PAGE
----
The authors acknowledged limitations to their study, such as moderate response rate; slightly increased proportion of participants who received oxygen; it was a single centre study from early in the pandemic.
1. – National Institute for Health and Care Excellence – Scottish Intercollegiate Guidelines Network – Royal College of General Practitioners. COVID-19 rapid guideline: managing the long-term effects of COVID-19. https://www.nice.org.uk/guidance/ng188
2. – Soriano – JB Murthy – S Marshall – JC Relan – P Diaz JV – on behalf of the WHO Clinical Case Definition Working Group on Post-COVID-19 Condition. A clinical case definition of post-COVID-19 condition by a Delphi consensus. Lancet Infect Dis. 2021; 22: e102-e107
3. – Huang L – Yao Q – Gu X – et al. 1-year outcomes in hospital survivors with COVID-19: a longitudinal cohort study. Lancet. 2021; 398: 747-758
Image credit: ©stock.adobe.com/au/ink drop
2SLGBTQ+ lobby group head speaks on the trauma of conversion therapy
Although conversion therapy has now been outlawed in Canada, many are still victims causing them to go through a lot of trauma in the process.
According to Jordan Sullivan, Project Coordinator of Conversion Therapy Survivors Support and Survivors of Sexual Orientation and Gender Identity and Expression Change Efforts (SOGIECE), survivors of conversion therapy identify the need for a variety of supports including education and increased awareness about SOGIECE and conversion practices.
Also needed is access to affirming therapists experienced with SOGIECE, trauma (including religious trauma), safe spaces and networks, and access to affirming healthcare practitioners who are aware of conversion therapy or SOGIECE and equipped to support survivors.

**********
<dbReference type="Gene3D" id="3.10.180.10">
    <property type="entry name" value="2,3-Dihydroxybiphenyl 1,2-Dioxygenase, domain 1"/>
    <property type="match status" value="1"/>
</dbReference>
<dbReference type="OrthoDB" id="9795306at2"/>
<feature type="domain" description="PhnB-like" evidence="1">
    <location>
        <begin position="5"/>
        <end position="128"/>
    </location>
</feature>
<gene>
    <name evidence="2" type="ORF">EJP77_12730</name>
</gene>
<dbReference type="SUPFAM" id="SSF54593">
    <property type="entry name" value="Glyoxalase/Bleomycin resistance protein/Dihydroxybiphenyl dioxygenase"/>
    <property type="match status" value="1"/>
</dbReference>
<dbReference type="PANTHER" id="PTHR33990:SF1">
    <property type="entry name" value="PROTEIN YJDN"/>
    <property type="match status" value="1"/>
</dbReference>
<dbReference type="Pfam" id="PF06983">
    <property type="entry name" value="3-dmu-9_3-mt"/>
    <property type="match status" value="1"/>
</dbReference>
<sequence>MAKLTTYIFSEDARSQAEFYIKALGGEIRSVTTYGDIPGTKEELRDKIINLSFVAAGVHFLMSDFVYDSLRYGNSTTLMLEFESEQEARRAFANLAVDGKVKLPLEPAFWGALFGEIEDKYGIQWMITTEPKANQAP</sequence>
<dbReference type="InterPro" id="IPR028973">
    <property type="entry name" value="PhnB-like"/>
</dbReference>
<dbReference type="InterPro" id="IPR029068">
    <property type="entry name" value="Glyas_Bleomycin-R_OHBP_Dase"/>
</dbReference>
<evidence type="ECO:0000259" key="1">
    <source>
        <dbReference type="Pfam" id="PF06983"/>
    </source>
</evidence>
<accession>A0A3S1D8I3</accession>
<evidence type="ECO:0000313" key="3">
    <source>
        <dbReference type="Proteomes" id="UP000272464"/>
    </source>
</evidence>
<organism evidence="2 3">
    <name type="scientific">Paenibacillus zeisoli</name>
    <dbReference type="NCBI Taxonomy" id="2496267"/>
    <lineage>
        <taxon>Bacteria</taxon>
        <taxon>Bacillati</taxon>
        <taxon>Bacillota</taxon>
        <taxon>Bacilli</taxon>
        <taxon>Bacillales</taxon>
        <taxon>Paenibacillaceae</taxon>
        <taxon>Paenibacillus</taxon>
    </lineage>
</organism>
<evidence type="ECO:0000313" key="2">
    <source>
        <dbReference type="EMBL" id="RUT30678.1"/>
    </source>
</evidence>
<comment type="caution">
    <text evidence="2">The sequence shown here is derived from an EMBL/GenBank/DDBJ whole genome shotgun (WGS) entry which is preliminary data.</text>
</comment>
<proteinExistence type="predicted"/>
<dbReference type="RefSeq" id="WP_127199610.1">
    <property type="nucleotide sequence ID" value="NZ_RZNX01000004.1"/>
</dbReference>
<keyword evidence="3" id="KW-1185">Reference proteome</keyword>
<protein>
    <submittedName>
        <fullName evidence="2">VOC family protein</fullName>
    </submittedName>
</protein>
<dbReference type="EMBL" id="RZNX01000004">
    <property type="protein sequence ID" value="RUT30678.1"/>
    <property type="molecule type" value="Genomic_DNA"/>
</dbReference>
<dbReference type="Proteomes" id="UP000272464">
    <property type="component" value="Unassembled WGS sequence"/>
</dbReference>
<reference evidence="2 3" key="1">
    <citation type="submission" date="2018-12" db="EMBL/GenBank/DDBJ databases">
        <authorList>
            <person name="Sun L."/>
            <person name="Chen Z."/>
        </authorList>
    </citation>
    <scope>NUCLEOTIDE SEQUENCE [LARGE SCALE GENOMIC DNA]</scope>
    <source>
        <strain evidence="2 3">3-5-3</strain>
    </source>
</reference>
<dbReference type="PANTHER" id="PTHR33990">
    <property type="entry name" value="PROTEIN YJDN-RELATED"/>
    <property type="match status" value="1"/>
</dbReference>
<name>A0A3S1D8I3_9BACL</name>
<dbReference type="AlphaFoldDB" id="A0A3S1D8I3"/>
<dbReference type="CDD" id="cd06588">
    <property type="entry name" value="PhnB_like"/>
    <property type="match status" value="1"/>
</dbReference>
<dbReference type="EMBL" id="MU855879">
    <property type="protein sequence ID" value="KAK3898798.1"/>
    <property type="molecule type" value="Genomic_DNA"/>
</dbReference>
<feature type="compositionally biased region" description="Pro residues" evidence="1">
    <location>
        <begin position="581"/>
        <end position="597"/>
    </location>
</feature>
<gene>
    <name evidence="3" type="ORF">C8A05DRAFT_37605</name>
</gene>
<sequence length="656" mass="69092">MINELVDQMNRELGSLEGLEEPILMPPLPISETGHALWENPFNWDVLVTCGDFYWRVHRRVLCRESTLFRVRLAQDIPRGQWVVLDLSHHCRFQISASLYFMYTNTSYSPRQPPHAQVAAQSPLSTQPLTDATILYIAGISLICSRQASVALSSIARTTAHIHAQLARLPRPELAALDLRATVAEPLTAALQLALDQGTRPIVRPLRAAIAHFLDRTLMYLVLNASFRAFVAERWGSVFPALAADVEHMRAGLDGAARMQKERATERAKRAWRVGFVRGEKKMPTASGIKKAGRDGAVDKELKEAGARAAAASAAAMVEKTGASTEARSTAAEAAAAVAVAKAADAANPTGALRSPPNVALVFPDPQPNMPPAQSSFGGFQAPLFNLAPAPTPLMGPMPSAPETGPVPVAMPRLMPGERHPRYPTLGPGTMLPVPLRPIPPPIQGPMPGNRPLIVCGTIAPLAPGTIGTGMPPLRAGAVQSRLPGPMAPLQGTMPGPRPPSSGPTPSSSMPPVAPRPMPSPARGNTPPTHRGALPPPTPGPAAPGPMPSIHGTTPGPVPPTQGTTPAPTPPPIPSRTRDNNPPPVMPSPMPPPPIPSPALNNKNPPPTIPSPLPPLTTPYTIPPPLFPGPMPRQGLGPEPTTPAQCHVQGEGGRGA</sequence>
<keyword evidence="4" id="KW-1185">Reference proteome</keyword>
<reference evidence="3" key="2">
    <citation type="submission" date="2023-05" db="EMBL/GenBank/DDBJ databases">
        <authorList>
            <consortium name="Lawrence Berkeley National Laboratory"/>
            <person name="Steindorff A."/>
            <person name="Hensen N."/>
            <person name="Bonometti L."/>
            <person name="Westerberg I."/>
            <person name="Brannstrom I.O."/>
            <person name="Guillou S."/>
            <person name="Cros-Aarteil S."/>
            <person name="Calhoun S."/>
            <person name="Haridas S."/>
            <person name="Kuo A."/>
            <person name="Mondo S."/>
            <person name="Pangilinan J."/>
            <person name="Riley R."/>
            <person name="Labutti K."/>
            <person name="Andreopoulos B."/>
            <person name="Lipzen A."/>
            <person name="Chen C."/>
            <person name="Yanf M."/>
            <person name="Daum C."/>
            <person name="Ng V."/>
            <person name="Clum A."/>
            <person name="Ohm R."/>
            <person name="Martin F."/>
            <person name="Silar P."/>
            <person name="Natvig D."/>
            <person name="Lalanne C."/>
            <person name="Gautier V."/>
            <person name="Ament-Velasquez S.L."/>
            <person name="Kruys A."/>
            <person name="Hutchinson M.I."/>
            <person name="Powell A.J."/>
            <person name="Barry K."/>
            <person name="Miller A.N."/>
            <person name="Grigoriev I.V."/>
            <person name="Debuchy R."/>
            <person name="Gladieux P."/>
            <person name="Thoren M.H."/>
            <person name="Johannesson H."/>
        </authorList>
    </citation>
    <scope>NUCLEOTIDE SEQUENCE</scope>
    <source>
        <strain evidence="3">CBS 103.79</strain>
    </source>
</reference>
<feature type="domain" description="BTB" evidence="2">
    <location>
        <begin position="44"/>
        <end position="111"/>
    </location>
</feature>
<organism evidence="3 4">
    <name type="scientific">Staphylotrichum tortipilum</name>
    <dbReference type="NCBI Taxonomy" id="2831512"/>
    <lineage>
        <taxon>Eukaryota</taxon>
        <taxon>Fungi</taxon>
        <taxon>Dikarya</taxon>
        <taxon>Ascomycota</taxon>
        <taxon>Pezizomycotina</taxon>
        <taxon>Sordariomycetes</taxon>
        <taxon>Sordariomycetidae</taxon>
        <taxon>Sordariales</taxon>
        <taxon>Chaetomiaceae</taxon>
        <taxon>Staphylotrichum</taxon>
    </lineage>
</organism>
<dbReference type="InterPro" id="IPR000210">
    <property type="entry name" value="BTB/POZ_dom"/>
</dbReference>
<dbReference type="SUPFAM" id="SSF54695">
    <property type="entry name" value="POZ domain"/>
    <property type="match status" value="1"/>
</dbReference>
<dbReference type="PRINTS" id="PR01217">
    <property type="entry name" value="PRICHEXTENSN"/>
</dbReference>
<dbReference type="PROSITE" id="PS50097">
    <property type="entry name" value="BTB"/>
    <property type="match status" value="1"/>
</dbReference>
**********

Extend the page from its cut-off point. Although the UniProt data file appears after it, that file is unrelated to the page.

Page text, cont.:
“In January of 2021 when I was asked to be the project coordinator, I was hesitant because I wasn’t sure that my experience could be classified as SOGIECE or conversion therapy. I never attended a formalized conversion therapy program or camp run by a religious organization. Healthcare practitioners misdiagnosed me or refused me access to care.
In reality, I spent 27 years internalizing conversion therapy practices through prayer, the study of religious texts, disassociation from my body, and suppression or denial of my sexual and gender identities. I spent six years in counselling and change attempts using conversion therapy practices. I came out as a lesbian at age 33, and as a Trans man at age 51. I am now 61 and Queerly Heterosexual, but I spent decades of my life hiding in shame and fear and struggled with suicidal ideation until my mid-30s.
At times I wanted to crawl away and hide, be distracted by anything that silenced the emptiness, the pain, the wounds deep inside. I realized that in some ways, I am still more comfortable in shame, silence, and disassociation, than in any other way of being and living, but I was also filled with wonderment at the resiliency and courage of every single one of the participants.
However, many of us did not survive, choosing to end the pain and shame through suicide. Many of us are still victims in one way or another, still silenced by the shame, still afraid of being seen as we are. Still, many of us are survivors, and while it has not been an easy road, many of us are thrivers too,” said Jordan.
In addition, Jordan said conversion practices and programs are not easily defined or identified, and often capture only a fragment of pressures and messages that could be considered SOGIECE.
Some in B.C. cross U.S. border for their next COVID-19 vaccine – Global News
Global News Hour at 6 BC
There is evidence of the lengths some British Columbians will go to get a second booster dose of the COVID-19 vaccine — crossing the border to Point Roberts, WA for a shot. The movement comes thanks to the different approach to the fourth shot south of the border. Catherine Urquhart reports.